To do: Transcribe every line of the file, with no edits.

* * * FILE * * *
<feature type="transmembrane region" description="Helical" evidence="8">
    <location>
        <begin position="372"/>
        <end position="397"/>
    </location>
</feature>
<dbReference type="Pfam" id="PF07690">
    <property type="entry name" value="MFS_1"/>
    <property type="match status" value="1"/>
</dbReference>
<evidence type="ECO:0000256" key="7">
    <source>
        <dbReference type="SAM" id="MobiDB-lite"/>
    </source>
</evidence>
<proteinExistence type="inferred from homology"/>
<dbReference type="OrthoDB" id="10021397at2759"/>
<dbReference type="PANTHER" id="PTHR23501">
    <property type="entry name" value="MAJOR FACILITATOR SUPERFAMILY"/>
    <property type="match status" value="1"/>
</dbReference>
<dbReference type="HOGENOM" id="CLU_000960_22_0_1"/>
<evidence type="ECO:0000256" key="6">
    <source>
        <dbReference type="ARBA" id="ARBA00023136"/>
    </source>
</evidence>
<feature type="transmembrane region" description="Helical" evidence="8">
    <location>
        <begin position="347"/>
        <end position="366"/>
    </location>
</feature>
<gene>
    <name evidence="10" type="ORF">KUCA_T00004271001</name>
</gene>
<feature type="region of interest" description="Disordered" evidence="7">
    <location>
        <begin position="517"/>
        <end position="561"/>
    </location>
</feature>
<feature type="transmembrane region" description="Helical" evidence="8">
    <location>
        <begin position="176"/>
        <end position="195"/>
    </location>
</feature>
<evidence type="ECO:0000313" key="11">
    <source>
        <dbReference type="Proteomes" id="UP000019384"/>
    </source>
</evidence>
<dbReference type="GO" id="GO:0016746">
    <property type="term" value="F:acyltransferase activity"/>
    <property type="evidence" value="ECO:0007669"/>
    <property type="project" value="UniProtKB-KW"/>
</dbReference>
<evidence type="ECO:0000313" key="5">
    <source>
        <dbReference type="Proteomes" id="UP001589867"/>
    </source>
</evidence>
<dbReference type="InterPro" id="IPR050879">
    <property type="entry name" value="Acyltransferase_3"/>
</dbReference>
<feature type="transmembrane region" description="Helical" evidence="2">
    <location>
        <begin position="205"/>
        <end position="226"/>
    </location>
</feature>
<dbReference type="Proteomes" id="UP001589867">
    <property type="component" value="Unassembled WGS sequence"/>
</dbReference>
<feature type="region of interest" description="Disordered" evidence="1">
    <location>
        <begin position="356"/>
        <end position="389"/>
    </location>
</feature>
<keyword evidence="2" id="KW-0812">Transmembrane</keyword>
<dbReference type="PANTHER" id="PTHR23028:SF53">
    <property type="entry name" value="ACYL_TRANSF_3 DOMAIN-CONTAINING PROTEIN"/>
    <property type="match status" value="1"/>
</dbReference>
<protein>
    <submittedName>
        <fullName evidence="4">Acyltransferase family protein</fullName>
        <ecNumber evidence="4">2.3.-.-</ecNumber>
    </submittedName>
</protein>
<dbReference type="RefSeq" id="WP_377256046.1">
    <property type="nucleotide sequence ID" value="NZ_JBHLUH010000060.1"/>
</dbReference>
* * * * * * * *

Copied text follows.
<feature type="transmembrane region" description="Helical" evidence="8">
    <location>
        <begin position="372"/>
        <end position="397"/>
    </location>
</feature>
<dbReference type="Pfam" id="PF07690">
    <property type="entry name" value="MFS_1"/>
    <property type="match status" value="1"/>
</dbReference>
<evidence type="ECO:0000256" key="7">
    <source>
        <dbReference type="SAM" id="MobiDB-lite"/>
    </source>
</evidence>
<proteinExistence type="inferred from homology"/>
<dbReference type="OrthoDB" id="10021397at2759"/>
<dbReference type="PANTHER" id="PTHR23501">
    <property type="entry name" value="MAJOR FACILITATOR SUPERFAMILY"/>
    <property type="match status" value="1"/>
</dbReference>
<dbReference type="HOGENOM" id="CLU_000960_22_0_1"/>
<evidence type="ECO:0000256" key="6">
    <source>
        <dbReference type="ARBA" id="ARBA00023136"/>
    </source>
</evidence>
<feature type="transmembrane region" description="Helical" evidence="8">
    <location>
        <begin position="347"/>
        <end position="366"/>
    </location>
</feature>
<gene>
    <name evidence="10" type="ORF">KUCA_T00004271001</name>
</gene>
<feature type="region of interest" description="Disordered" evidence="7">
    <location>
        <begin position="517"/>
        <end position="561"/>
    </location>
</feature>
<feature type="transmembrane region" description="Helical" evidence="8">
    <location>
        <begin position="176"/>
        <end position="195"/>
    </location>
</feature>
<evidence type="ECO:0000313" key="11">
    <source>
        <dbReference type="Proteomes" id="UP000019384"/>
    </source>
</evidence>
<dbReference type="GO" id="GO:0016746">
    <property type="term" value="F:acyltransferase activity"/>
    <property type="evidence" value="ECO:0007669"/>
    <property type="project" value="UniProtKB-KW"/>
</dbReference>
<evidence type="ECO:0000313" key="5">
    <source>
        <dbReference type="Proteomes" id="UP001589867"/>
    </source>
</evidence>
<dbReference type="InterPro" id="IPR050879">
    <property type="entry name" value="Acyltransferase_3"/>
</dbReference>
<feature type="transmembrane region" description="Helical" evidence="2">
    <location>
        <begin position="205"/>
        <end position="226"/>
    </location>
</feature>
<dbReference type="Proteomes" id="UP001589867">
    <property type="component" value="Unassembled WGS sequence"/>
</dbReference>
<feature type="region of interest" description="Disordered" evidence="1">
    <location>
        <begin position="356"/>
        <end position="389"/>
    </location>
</feature>
<keyword evidence="2" id="KW-0812">Transmembrane</keyword>
<dbReference type="PANTHER" id="PTHR23028:SF53">
    <property type="entry name" value="ACYL_TRANSF_3 DOMAIN-CONTAINING PROTEIN"/>
    <property type="match status" value="1"/>
</dbReference>
<protein>
    <submittedName>
        <fullName evidence="4">Acyltransferase family protein</fullName>
        <ecNumber evidence="4">2.3.-.-</ecNumber>
    </submittedName>
</protein>
<dbReference type="RefSeq" id="WP_377256046.1">
    <property type="nucleotide sequence ID" value="NZ_JBHLUH010000060.1"/>
</dbReference>